Carlos Tevez headed home controversially after 26 minutes, appearing to do so from an offside position, before Gonzalo Higuain struck a second. Tevez hit a beautiful third in the second half before Javier Hernandez netted a consolation.
As expected, Juan Sebastian Veron and Jonas Gutierrez missed out as Diego Maradona switched largely back to the side which had started Argentina’s campaign rather than the rotated set-up of their last group game against Greece. With Walter Samuel injured, Nicolas Otamendi, Nicolas Burdisso and Maxi Rodriguez retained their spots. There were three changes for Mexico, as Efrain Juarez, Adolfo Bautista and Hernandez replaced Guillermo Franco, Cuauhtemoc Blanco and Hector Moreno, meaning a switch to center-back for skipper Rafael Marquez.
After a largely Argentina dominated opening, Mexico had two great efforts in no time at all. First, Carlos Salcido cut inside and unleashed a speculative effort from 35 yards out which had Sergio Romero scrambling back to flick onto the bar. Before the Albiceleste could draw breath, Giovani dos Santos made a break down the right before pulling the ball back for Jose Guardado, whose left foot shot from 20 yards swung just wide of the far post with Romero beaten.
Although the South Americans slotted straight back into their smooth passing play, it was Mexico who once again forced the next decent opening, with Bautista and Hernandez combining well before the latter fired just wide.
El Tri were not having it all their own way though, as they were left resorting to kicks rather than tackles on Lionel Messi at times as they showed an early inability as to come to terms with the diminutive attacker’s threat. The No. 10 could even be found 30 yards from his own goal battling for the ball as he looked to find space wherever he could get it.
Eventually Messi was able to have a huge influence as Argentina took a highly controversial lead. He and Carlos Tevez ran in tandem at the heart of the Mexico defense and the Manchester City forward was able to squeeze the ball through for Messi to go one on one with Oscar Perez. After the keeper was able to foil him, Messi chipped the ball towards goal before Tevez, who appeared to be a meter or so offside, flicked home a header beyond two retreating defenders.
It momentarily appeared as though the strike was to be ruled out as referee Roberto Rosetti consulted his assistant at length, but despite protests from the Mexican players the goal was allowed to stand.
Within just seven minutes the Albiceleste rubbed salt into the open wounds by adding a second. Ricardo Osorio took his eye off a simple pass at the back, and the loose ball was pounced upon by Gonzalo Higuain, who charged forward before coolly rounding Perez and slotting into the empty net.
After their endeavor in the early stages and the injustice of the first goal, Mexico might have considered themselves unfortunate, but they now had to face up to the reality of chasing two goals.
It could so easily have been three after Messi’s throw was flicked on by Higuain and Tevez went on the rampage towards the Mexico goal, but el Tri managed to block his effort and then cleared Maxi Rodriguez’s cross soon after.
A further chance was wasted as Argentina really began to turn the screw. Otamendi did superbly to reach the bye-line before crossing for Higuain, who was unable to get enough contact onto his header and glanced wide from five yards.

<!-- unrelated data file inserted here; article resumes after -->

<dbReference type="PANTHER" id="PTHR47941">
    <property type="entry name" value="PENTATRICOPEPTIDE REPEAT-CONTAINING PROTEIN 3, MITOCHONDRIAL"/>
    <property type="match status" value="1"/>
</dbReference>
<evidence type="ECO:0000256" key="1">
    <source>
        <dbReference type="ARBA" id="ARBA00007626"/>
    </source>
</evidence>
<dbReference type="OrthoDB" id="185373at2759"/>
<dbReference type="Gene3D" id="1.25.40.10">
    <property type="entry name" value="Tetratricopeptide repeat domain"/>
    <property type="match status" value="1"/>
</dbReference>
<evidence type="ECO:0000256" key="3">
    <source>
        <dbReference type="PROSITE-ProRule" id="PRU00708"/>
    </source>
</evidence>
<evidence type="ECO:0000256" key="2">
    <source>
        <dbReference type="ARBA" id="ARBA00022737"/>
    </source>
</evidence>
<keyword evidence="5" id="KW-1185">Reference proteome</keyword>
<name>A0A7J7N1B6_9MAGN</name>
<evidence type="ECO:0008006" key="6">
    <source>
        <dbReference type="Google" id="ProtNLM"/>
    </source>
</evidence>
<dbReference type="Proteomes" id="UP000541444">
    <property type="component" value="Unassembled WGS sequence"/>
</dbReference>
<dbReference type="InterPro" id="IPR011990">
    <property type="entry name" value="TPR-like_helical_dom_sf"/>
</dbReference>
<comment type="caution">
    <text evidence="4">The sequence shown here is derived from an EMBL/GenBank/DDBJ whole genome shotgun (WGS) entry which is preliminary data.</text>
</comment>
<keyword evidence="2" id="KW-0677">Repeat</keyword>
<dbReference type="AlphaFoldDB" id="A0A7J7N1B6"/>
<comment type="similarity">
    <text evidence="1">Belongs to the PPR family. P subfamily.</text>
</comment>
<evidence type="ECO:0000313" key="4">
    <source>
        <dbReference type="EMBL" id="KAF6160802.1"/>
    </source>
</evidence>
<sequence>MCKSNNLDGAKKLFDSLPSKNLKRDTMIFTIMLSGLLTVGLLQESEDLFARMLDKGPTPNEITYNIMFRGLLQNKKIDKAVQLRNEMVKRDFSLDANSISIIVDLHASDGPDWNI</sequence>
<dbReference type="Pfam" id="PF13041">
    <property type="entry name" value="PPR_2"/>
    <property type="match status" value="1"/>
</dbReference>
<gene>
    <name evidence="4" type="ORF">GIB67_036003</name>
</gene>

There was a scuffle between the two sets of players as they went in at the break and when they all came back out Mexico did so without Bautista, who was replaced by Pablo Barrera.
After an initial period of cat and mouse at the start of the second half the result was put beyond doubt by a moment of Argentine magic.
Forced onto his left foot with seemingly nothing on, Carlos Tevez ducked back onto his right, getting a break off a Mexican defender as he did so, before unleashing an unstoppable effort from 25 yards.
It was a killer blow for el Tri, a side who could quite rightly have claimed to be Argentina’s equal for long spells in the game. They were left reduced to aiming speculative efforts at Sergio Romero, with Guardado closest to catching out the AZ goalkeeper.
Guardado was then replaced by Guillermo Franco as Javier Aguirre tried to come up with something that would get his team back into the running. Within seconds they’d fashioned an opportunity, but Hernandez could only head over from close range when unmarked.
With question marks over officiating continuing today, there was another flashpoint when Mexico appeared to have pulled a goal back when Pablo Barrera knocked the ball beyond Romero but Gabriel Heinze raced back to clear. Initially the ball seemed to have crossed the line, but video replays were in short supply.
But within seconds Mexico had their lifeline as Javier Hernandez beautifully turned a static Martin Demichelis before firing a neat left foot finish high into the net at Romero’s near post.
Far from signaling a late Mexican rally, the goal seemed to just fire up the Albiceleste further, as they continued to knock the ball around with ease, knowing that continued possession would make it very difficult for el Tri to regain any more ground on the scoreboard.
There was one opportunity for Mexico as a dangerous cross was swung over from the left but Gabriel Heinze superbly flung himself at the ball to clear at the far post ahead of Marquez.
Messi could have finally got his World Cup account ticking in stoppage time when unleashing a superb left foot strike, but Perez did well to tip over. But it was too little too late for the keeper as Mexico crashed out.The 2010 World Cup is finally here, so keep up to date with all the news at Goal.com's World Cup homepage and join Goal.com USA's Facebook fan page!